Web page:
Can you discuss some of the recent updated data from the study?
Patients who have core binding factors received intensive chemotherapy. Younger patients received intensive chemotherapy more frequently later than the others. Patients who had a poor performance score or an increased performance score, as well as increased liver enzymes, including [aspartate transaminase] and [alanine transaminase], also received the non-intensive treatments. Based on this, we also saw that people who had TP53 or complex karyotype more frequently received the non-intensive treatment.
Age is a large determinant of what therapy a patient will get, as well as performance status and liver enzyme status. Those are the ones that we saw that had a significant difference of the P value of .01.
How did physician decision-making regarding therapy influence the overall survival outcome?
What we saw from this analysis was that patients who received intensive chemotherapy had a median overall survival of 33.8 months. Patients who received venetoclax and a hypomethylating agent had a median overall survival of 13.6 months. Then, the patients who received the non-intensive treatment had a median overall survival of 11.6 months.
Have pretreatment features impacted overall survival in this study?
From this analysis, we saw that pretreatment features that influence overall survival are based on already known favorable mutations, such as core-binding factor, mutated NPM1, and then those that were not favorable, being TP53 and complex karyotype.
What results were of particular interest to you?
What was interesting about these results is that we saw that patients who are not fit for chemotherapy, we were able to see what venetoclax and hypomethylating as well as the non-intensive treatment were good options for them, since they were not fit for induction chemotherapy.
Were there any specific therapeutic approaches or combinations that stood out and positively impacted overall survival?
For this particular analysis, we just looked at the 3 main treatment groups, including intensive chemotherapy, the venetoclax/hypomethylating agents, as well as non-intensive treatments. We did not further analyze if there was an addition of a targeted agent to these. What we did show in our data in 2018 as well as in our Nature Medicine 2020 paper is that biomarker approaches did increase overall survival when compared with standard-of-care. However, at that point, when we did the data pool, that was before venetoclax and azacitidine approval, so this is what we are looking for in future analysis.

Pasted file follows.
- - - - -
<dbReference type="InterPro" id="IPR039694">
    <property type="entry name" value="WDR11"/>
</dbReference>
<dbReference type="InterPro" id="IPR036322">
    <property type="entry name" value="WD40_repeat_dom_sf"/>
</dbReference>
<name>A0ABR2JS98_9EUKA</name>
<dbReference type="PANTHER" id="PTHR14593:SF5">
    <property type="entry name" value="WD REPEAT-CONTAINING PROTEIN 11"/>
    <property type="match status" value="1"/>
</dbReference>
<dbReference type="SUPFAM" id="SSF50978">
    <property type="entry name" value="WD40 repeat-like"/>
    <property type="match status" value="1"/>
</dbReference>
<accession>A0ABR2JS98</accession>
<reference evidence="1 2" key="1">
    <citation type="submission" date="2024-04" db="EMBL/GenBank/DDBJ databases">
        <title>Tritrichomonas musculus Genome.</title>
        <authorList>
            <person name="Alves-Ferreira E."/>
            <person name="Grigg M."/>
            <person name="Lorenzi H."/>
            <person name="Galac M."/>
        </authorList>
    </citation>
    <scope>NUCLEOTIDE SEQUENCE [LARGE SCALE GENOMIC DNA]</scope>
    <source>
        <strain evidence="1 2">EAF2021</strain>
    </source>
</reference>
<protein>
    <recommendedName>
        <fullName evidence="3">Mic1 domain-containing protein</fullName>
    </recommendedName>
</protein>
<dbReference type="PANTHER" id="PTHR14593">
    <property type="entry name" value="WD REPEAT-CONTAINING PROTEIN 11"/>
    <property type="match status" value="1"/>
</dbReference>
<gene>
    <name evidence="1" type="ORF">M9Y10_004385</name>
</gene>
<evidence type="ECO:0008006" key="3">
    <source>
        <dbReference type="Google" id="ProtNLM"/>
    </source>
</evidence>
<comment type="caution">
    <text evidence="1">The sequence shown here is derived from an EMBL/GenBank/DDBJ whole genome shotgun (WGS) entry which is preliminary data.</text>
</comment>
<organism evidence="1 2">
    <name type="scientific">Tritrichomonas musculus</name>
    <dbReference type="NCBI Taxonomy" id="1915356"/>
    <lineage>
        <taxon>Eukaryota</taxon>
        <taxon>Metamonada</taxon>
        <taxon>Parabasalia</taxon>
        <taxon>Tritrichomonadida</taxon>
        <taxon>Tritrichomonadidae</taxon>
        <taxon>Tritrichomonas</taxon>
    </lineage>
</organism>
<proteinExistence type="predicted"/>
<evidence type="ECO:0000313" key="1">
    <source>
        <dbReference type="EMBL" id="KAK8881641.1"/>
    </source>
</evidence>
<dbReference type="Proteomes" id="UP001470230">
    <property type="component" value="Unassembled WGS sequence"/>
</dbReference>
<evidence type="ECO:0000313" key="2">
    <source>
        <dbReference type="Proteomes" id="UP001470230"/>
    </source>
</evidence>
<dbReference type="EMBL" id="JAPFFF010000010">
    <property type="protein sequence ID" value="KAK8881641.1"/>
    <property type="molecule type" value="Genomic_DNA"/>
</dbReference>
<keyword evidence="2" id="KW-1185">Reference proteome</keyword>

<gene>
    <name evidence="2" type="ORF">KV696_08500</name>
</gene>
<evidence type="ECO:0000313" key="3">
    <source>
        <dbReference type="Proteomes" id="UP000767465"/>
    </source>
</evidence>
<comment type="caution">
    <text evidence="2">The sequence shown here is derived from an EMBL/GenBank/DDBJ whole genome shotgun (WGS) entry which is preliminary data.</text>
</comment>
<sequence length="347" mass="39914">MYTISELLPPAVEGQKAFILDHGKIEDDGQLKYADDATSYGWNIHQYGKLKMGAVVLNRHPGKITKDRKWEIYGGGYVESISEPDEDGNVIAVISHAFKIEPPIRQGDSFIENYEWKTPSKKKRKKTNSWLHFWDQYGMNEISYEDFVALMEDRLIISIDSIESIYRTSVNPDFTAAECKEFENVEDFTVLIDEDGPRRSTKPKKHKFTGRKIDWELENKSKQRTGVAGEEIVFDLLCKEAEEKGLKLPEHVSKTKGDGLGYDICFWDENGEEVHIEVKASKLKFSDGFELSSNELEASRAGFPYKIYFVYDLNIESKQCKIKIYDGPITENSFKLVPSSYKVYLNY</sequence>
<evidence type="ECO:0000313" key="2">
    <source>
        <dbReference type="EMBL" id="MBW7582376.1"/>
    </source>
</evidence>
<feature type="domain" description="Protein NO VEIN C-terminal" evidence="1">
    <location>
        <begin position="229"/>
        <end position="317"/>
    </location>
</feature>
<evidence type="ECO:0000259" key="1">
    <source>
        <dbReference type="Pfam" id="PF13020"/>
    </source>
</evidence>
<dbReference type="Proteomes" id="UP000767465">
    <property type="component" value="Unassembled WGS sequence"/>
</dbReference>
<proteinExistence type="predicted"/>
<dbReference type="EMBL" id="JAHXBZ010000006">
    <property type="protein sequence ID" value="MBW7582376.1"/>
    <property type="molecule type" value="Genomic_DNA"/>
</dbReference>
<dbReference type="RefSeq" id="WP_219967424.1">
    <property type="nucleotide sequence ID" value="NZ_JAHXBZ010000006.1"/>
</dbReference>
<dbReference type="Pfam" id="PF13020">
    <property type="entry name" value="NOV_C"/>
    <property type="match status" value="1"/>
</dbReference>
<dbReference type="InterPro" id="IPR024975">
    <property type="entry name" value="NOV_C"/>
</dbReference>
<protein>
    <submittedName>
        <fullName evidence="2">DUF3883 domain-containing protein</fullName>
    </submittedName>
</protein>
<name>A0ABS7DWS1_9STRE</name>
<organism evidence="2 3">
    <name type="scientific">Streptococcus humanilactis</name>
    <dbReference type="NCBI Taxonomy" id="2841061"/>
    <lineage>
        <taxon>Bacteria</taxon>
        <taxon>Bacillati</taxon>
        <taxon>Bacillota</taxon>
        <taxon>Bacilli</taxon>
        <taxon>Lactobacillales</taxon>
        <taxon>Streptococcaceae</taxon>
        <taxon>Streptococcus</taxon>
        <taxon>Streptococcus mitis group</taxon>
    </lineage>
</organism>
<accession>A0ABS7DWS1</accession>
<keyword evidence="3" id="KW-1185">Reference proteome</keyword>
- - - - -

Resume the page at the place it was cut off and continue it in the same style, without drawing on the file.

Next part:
We are pulling the data right now in order to do a publication. What we're finding is some pretty interesting data when it comes to the genetic subgroups of venetoclax and hypomethylating agents. We just do not have enough data to make any definitive conclusions or anything statistical with the combination of any novel agents with venetoclax and a hypomethylating agent.
For a community oncologist, what are the key takeaways from this research?
For our community oncologists, the key takeaways from this is to make sure that you have all the results for the patient. Do you have all the genetic tests back? Because we did see that NPM1 was more favorable, where TP53 was not. Do you have your cytogenetics? These are the things that [one is] going to want to look at, as well as the status of your patient. How was their performance status, what is their age, are they fit for induction chemotherapy? It is important for the oncologist to make sure they have all information available when making these decisions.